Background Information for Imagine Hillsborough 2040 “What Is Important To You?” Definitions and Methods of Measurement •
Impact on Agriculture
Productive agricultural areas provide food, jobs, and economic benefits to the local economy and the region. What was measured? The potential for existing agricultural lands to be impacted by the growth of residential development.
Impact on Natural Resources
Wetlands and wildlife habitat provide water filtration, erosion control, recreational opportunities, healthy ecosystems, and other benefits. What was measured? The potential for large wetlands (greater than 40 acres) and designated Significant Wildlife Habitat to be impacted by the growth of residential development.
Efficient Energy Use
Building homes next to each other and near to destinations reduces fuel consumption for transportation, cooling and heating. What was measured? The consumption of energy by vehicles (cars, trucks, buses, passenger rail), and by typical households living in (and heating and cooling) single-family homes or apartments. Vehicular energy consumption is forecast using the regional travel demand model. This measure reflects energy efficiency per person. Total energy use in Hillsborough County will be greater than today, in all the 2040 growth concepts.
Efficient Water Use
For a typical house with a good-sized lawn, more than half the water consumed is used outdoors. What was measured? The consumption of water by typical households living in single-family homes or apartments. This measure reflects water use per person. Total water use in Hillsborough County will be greater than today, in all the 2040 growth concepts.
• Impact on Water Quality Rain water picks up pollutants as it runs off roofs and parking lots and drains into rivers, lakes, and drinking water reservoirs. What was measured? The relative increase in impervious surfaces -- such as roofs and parking lots -- in each of the growth concepts, affecting the quality of surface water runoff into water bodies.
One part of growing businesses and attracting new ones is having great places for business growth. What was measured? The potential for different growth concepts to improve the population to job ratio over recent trends.
Traffic Delay/ Traffic Congestion
More people means more cars on roads for more time—unless some trips are by bus or rail, or trips are shorter because homes and destinations are less spread out. What was measured? A forecast of total, countywide, vehicle hours of delay per person, on a typical weekday, using the regional travel demand model.
The location of homes and jobs, and the transportation facilities that connect them, affects the amount of time the average person must spend on the road (or the bus) each day. What was measured? A forecast of the length of the average home-towork trip using the regional travel demand model.
• Air Pollution Rate [Omitted from final draft] Motor vehicles account for about 40% of the ground-level ozone, an ingredient of smog. Less driving and fewer vehicles stuck in traffic help reduce air pollution. What was measured? A forecast of the total tons of emissions from vehicles (cars, trucks, buses, passenger rail) using the regional travel demand model and standardized per person. Reason for omission from final draft: The variation in tons of emissions, as calculated by the regional travel demand model, is much more affected by vehicle fuel efficiency than by growth patterns or transportation mode split. Since the Corporate Average Fuel Economy, or CAFE, standards are to go up starting in 2020, vehicular emissions per capita are reduced almost equally in all the growth scenarios.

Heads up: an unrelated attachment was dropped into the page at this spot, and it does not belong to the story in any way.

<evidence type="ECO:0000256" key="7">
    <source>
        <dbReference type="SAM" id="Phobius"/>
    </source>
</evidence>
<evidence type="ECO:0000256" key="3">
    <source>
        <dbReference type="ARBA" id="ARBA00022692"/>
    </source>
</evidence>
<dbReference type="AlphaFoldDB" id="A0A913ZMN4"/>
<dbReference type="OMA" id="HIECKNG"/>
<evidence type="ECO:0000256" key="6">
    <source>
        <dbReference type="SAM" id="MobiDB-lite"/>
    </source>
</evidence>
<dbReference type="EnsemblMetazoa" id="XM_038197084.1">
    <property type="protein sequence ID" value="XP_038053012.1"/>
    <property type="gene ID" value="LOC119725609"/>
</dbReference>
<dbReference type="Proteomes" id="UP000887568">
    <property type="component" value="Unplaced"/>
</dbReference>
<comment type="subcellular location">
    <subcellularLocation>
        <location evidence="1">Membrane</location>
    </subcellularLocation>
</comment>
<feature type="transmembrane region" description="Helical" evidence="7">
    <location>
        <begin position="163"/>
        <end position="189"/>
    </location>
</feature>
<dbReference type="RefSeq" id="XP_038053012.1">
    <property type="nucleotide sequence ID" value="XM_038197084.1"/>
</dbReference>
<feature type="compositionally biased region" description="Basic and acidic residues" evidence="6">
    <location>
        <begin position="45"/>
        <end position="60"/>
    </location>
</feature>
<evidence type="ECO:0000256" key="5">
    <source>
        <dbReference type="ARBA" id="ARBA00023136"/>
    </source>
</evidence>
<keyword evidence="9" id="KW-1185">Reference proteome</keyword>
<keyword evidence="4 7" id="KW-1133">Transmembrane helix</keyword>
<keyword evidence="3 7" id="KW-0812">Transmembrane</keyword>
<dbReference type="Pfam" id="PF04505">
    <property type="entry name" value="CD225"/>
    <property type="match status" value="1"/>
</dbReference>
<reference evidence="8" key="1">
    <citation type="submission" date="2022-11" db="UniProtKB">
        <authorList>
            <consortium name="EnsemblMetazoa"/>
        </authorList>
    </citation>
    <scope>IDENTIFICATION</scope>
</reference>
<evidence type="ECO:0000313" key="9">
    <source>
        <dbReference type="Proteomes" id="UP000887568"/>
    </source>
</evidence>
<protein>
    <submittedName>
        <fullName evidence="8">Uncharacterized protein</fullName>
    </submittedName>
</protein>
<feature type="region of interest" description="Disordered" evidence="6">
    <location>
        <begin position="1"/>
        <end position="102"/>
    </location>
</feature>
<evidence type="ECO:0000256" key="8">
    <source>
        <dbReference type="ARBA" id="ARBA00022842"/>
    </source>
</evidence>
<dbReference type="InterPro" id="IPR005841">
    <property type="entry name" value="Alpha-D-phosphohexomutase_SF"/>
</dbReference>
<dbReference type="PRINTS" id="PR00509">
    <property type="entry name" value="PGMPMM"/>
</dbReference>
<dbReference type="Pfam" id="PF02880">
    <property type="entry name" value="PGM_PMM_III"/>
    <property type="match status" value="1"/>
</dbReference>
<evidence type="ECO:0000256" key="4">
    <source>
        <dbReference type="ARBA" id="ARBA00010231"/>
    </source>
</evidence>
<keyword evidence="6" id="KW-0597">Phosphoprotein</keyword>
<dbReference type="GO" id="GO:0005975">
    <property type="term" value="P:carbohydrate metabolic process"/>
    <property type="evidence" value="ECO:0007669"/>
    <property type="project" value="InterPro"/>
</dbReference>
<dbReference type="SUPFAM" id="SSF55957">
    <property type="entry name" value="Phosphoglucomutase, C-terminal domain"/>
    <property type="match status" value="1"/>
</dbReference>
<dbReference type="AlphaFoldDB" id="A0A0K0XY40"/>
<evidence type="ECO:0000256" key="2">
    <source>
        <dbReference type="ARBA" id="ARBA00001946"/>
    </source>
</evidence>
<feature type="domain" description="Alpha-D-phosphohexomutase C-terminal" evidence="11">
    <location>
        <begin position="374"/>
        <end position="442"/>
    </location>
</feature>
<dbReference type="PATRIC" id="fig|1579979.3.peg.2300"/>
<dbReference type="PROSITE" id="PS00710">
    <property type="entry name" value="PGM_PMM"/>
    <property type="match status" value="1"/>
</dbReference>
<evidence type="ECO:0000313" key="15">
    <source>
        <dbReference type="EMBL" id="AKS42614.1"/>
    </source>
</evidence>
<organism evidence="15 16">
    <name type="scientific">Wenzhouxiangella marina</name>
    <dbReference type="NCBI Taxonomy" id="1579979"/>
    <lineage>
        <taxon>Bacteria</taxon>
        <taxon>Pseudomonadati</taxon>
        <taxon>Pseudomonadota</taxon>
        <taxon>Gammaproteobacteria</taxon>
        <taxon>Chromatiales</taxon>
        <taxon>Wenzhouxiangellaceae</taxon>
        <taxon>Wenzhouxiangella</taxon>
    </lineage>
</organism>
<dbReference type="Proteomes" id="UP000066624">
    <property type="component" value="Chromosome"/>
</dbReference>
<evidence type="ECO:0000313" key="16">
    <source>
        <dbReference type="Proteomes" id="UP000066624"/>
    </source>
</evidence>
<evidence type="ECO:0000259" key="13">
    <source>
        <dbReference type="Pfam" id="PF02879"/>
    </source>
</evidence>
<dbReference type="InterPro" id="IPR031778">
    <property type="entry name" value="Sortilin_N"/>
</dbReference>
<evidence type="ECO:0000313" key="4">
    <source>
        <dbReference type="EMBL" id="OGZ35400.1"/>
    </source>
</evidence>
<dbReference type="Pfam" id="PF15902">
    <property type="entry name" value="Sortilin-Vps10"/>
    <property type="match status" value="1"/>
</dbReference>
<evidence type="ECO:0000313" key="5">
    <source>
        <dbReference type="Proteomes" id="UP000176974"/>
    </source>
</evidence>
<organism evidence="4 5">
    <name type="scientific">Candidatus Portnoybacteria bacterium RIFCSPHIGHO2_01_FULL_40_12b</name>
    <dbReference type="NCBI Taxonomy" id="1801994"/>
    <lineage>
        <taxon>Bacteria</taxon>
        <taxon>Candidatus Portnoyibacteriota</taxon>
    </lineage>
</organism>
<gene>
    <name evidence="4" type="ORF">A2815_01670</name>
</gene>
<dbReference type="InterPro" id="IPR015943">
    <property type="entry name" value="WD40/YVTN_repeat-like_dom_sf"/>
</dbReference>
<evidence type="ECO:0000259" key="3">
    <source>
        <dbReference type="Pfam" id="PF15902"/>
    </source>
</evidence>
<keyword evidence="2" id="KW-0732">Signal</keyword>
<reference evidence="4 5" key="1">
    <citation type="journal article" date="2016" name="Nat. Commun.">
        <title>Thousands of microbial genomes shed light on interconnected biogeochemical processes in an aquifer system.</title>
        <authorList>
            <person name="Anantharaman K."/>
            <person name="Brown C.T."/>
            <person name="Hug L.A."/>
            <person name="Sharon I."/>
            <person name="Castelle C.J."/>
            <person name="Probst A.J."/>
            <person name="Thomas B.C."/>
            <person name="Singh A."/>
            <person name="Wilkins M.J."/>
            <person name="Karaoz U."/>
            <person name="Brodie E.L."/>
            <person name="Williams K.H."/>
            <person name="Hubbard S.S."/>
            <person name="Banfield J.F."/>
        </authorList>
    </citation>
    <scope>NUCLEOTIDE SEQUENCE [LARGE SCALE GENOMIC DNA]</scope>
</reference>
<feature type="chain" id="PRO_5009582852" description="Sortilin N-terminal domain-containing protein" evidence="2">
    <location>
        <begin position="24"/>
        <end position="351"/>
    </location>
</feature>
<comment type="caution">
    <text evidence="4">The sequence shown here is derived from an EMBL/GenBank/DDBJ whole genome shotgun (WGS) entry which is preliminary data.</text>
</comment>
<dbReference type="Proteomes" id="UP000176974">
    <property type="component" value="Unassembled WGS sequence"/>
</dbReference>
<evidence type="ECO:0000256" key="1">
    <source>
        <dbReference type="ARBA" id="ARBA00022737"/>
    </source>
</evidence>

• Cost To Expand Infrastructure The more households and businesses use a particular water main, or a particular street or transit line, the less costly is the infrastructure for each individual. What was measured? The relative cost of providing infrastructure to each new home or apartment based on their dispersal and distance from existing centers, using the methodology developed for Hillsborough County’s Multimodal Mobility Fee Study of 2010.
• Potential for Redevelopment The reuse of older properties typically has higher out-of-pocket costs to the developer, but provides community revitalization. What was measured? The potential for previously developed office, retail or industrial land to attract a new use. The measurement was calculated by averaging of the amount of population and employment growth that could be accommodated through redevelopment, based on a percentage in each scenario.
• Available Bus or Rail Service Public transit provides access to jobs, health care, and other activities for those who cannot drive, and can be an alternative to sitting in traffic for those who prefer not to. What was measured? The percent of all the people and jobs in the county that are within walking distance (a quarter of a mile) of bus service. In the Infill Scenario, this also includes people and jobs in walking distance of rail service.
• Access to Jobs from Under-Employed Communities Moderately priced housing may be a longer drive (or bus trip) away from a living-wage job. What was measured? A forecast of the length of the average home-towork trip for communities protected under the Executive Order on Environmental Justice, and the percent of those communities with access to transit service running at least once every 30 minutes, using the regional travel demand model.